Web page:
Iowa Democrats Complete Recanvass, but No Delegates Are Shifted

Iowa Democrats Complete Recanvass, but No Delegates Are Shifted

The Iowa Democratic Party announced on Tuesday that it had completed its partial recanvass, changing results in 29 precincts but shifting no national delegates.

But the Epic of Iowa still isn’t over.

The recanvass drastically narrowed Pete Buttigieg’s small lead over Senator Bernie Sanders in state delegate equivalents: Mr. Buttigieg now has 563.207 to Mr. Sanders’s 563.127. The campaigns can now request a recount, which is a much more intensive process. And Mr. Sanders’s campaign said it would do just that.

“The recanvass process reduced the state delegate equivalent deficit by 97 percent,” Jeff Weaver, a senior adviser to Mr. Sanders, said in a statement. “We now believe a recount will give Sen. Sanders enough state delegate equivalents to put him over the top.”

The initial caucus results showed Pete Buttigieg with an extremely narrow lead over Mr. Sanders in the state delegate equivalent count. But campaigns and journalists identified a slew of irregularities and miscalculations, and Mr. Sanders’s campaign argued that those mistakes were enough to change the result.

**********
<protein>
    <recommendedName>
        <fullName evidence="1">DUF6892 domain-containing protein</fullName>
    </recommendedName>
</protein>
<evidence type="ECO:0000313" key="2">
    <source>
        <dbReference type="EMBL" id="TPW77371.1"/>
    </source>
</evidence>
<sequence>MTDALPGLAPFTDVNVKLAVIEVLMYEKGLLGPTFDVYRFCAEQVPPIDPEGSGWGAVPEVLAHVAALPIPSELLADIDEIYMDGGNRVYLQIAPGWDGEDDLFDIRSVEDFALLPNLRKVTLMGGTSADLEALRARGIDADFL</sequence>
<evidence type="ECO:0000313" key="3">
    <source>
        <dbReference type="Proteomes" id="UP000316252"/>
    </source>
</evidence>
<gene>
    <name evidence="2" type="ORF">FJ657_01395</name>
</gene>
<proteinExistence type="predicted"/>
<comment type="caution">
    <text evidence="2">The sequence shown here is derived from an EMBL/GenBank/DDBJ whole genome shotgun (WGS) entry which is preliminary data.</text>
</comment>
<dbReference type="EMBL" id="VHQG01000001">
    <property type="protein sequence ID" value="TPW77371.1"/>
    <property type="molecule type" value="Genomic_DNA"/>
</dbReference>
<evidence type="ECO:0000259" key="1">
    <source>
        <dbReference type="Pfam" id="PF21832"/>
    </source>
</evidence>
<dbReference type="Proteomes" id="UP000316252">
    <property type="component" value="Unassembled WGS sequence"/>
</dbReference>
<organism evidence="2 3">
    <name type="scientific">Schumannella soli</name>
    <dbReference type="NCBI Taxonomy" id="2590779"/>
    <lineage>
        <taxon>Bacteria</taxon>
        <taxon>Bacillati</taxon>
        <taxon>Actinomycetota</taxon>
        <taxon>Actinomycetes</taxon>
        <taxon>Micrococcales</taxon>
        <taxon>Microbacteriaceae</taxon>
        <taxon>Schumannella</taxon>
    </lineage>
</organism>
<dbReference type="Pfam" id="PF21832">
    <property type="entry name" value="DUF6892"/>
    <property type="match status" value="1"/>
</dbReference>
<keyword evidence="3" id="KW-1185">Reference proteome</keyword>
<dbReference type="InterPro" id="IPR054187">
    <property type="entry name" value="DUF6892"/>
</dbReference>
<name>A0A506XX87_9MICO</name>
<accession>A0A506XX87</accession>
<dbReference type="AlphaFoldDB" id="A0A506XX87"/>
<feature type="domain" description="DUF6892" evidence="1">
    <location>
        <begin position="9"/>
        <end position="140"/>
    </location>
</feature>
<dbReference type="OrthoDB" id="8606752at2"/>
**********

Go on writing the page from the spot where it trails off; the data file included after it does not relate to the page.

So last week, Mr. Sanders requested a recanvass in specific precincts where his campaign said there were errors. In response, the Buttigieg campaign filed its own request.

Essentially, these were requests for the state party to check the calculations precinct leaders had done to convert each candidate’s supporter totals into state delegate equivalents. This process is meant to catch any errors in precinct leaders’ math.

But a recanvass can’t confirm whether the initial supporter totals the precinct leaders recorded on their worksheets were correct. That’s where a recount — checking the individual preference cards each caucusgoer filled out — would come in if a candidate requests one.

If the specific errors Mr. Sanders’s campaign claimed were all verified, he would net about six state delegate equivalents, moving him into first place. If the errors Mr. Buttigieg’s campaign alleged were all verified, Mr. Buttigieg would expand his lead over Mr. Sanders by about 14 state delegate equivalents.

The dispute is over one national delegate out of the nearly 2,000 needed to win the Democratic nomination. The initial results gave Mr. Buttigieg 13 national delegates and Mr. Sanders 12, with an additional delegate to be awarded to the state delegate equivalent winner when that winner is confirmed.

Trip Gabriel contributed reporting.

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